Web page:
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We All Make E-mail Mistakes, Right?

Email Etiquette and Mistakes

We all handle our errors in judgment or oversights differently. There are those that Give and Take Corrections with Grace) once we discover mistakes have been made. Then, others, well they just become terse.

Think Before You Do

Many adopt a very casual view of email overall. Because of this, the tendency is to not give email communications the attention that is necessary. Informality should not be a global approach. I think you’ll agree that not every message should be written as though you are communicating with a longtime friend.

Not paying attention to what you are doing in the first place is the probably the primary contributor to avoiding mistakes and misunderstandings. A few examples of lack of attention, off the top of my head:

  • Hitting Reply to All with comments that do not apply to all those you are Replying to. Worse your reply includes derogatory comments about some included in that email chain.
  • Or, adding folks to your email blasts that didn’t ask you to.
  • How about forwarding to all your contacts with their email addresses exposed in the To: field rather than using the BCc: field?
  • Not taking the time to be clear and concise.

These are a few instances of when your actions may create disgruntled Recipients.

I get it. We are all busy and when it comes to emails, we just tap away to try and play catch-up or be able to clear our inbox. Contributing to this is that all too often Senders think they have a right to do what they want. You know the free speech thing. Online there are no rules, yada, yada, yada — wrong!

Using Technology Properly

One of the primary principles of using technology and email properly, is taking the time to think about how your actions can affect the other side. That is where my tag line comes from:

Using technology with knowledge, understanding and courtesy!

  • If you send comments inadvertently to the wrong person or that are improper, rude or plain old unacceptable, you need to humbly apologize. Have some intestinal fortitude and apologize in person or if that is not possible, pick up the telephone and give them a call. The sincerity of apologies are judged by the amount of effort put forth to offer them.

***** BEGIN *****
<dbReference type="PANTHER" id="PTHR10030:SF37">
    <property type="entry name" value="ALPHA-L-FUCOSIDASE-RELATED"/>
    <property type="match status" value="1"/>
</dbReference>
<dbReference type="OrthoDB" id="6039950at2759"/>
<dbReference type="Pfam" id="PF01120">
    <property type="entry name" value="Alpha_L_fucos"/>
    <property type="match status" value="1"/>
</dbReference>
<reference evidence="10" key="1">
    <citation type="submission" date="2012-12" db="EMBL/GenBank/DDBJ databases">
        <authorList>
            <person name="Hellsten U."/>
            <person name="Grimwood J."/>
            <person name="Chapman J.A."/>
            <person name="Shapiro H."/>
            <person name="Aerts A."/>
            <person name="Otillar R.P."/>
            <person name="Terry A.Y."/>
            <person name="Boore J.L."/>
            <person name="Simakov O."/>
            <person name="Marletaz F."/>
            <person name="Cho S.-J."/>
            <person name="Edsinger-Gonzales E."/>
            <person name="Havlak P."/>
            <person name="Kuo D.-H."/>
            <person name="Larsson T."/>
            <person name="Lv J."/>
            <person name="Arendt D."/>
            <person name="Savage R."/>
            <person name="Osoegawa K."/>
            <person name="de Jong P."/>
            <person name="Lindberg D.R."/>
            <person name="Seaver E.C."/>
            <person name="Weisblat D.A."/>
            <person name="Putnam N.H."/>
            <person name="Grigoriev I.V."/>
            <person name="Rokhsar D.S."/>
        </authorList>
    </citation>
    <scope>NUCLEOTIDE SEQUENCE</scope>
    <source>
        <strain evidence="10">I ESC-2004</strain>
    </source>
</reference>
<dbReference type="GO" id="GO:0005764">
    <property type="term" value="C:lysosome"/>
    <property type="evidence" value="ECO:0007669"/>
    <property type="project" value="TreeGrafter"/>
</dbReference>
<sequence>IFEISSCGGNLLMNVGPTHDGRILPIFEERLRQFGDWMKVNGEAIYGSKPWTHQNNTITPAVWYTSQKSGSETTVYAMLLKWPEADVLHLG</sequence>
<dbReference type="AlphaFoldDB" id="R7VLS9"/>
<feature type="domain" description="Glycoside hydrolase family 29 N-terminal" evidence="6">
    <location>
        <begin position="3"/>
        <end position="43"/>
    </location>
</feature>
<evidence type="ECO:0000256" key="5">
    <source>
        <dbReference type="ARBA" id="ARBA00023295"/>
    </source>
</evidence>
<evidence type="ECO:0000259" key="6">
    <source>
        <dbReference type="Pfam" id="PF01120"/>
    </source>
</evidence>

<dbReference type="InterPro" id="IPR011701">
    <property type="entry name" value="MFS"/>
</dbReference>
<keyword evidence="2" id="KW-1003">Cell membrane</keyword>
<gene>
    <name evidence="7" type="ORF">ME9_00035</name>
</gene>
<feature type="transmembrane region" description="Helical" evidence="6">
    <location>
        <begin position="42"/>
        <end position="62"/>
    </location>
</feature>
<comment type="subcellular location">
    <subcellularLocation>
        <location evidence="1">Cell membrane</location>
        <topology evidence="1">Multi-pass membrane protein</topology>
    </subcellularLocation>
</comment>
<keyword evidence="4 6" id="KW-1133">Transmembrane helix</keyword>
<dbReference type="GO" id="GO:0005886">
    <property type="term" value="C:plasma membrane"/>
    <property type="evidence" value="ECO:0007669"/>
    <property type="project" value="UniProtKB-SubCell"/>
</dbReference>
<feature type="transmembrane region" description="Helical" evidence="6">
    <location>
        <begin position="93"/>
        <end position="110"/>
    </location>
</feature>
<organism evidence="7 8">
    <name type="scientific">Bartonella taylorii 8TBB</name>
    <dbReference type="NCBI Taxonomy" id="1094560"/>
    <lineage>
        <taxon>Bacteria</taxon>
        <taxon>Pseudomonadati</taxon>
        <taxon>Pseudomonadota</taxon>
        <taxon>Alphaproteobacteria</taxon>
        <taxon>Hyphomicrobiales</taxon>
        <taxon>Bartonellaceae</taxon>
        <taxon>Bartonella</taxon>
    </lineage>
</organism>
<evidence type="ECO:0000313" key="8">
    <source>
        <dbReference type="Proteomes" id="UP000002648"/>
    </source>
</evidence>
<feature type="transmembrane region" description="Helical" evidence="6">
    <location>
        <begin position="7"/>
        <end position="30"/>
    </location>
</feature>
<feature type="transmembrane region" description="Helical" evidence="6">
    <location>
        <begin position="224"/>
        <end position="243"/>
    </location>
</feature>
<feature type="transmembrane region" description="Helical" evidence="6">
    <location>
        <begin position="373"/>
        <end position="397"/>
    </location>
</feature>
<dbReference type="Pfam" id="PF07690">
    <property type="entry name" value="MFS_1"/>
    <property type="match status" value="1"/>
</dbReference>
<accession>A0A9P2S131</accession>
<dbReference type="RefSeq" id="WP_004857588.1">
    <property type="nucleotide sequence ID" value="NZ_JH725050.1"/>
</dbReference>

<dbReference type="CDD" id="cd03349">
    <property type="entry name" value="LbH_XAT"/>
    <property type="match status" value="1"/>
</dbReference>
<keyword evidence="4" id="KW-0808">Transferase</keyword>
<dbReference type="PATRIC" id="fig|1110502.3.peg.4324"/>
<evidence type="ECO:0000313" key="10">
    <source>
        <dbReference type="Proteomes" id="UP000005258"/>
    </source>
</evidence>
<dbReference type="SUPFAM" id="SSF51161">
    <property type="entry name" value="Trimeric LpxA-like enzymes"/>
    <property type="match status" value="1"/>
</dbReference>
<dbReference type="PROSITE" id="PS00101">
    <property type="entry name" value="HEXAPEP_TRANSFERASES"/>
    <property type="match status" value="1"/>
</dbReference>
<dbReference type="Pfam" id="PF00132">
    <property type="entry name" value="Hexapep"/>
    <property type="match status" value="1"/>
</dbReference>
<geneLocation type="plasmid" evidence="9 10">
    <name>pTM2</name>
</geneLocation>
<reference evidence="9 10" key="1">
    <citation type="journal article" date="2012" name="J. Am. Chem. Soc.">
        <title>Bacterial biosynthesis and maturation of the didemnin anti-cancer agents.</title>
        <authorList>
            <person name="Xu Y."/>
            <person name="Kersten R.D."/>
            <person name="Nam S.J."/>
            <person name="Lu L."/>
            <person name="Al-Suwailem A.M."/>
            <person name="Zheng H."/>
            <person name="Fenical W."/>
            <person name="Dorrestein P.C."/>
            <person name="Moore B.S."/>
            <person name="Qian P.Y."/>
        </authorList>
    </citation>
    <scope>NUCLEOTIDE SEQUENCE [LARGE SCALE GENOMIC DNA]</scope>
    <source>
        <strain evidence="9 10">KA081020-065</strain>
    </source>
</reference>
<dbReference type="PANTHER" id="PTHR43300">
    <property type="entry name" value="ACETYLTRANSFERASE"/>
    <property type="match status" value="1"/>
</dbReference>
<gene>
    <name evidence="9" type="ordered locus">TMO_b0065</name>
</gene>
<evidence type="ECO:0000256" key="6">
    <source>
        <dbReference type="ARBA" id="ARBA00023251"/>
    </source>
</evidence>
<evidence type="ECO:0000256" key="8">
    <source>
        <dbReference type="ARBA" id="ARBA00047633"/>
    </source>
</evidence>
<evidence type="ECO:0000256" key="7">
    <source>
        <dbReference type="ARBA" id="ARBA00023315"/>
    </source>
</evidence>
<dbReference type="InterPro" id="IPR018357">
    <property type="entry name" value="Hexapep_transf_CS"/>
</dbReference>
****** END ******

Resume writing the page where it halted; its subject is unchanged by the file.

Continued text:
• If a contact asks to be removed from your list, that they didn’t ask to be on in the first place, promptly, kindly and professionally honor their request. Be sure to apologize for any inconvenience. Only this approach may salvage the relationship and keep the door open for future communications.
  • When sending to everyone you know in the To: field thereby exposing your contacts to strangers; all you can do is grovel. There is no excuse for this breach of privacy and you need to let your contacts know you have now seen the light and will never do such a thing again.
  • Reading your email out loud, before clicking Send, can avoid misunderstanding due to lack of clarity.

Own Don’t Blame

Why we are a culture that is prone to point fingers or create excuses when we mess up is beyond me. Own your mistakes. If you make a error, don’t compound the issue by offering up excuses as to why you weren’t paying attention or typed what you did. You type it; you own it!

The Internet has been around for a quarter of a century, so there are no excuses for not knowing how to use it properly! Learning from your experiences and offering a prompt apology when required, is the only proper response and a true sign character.

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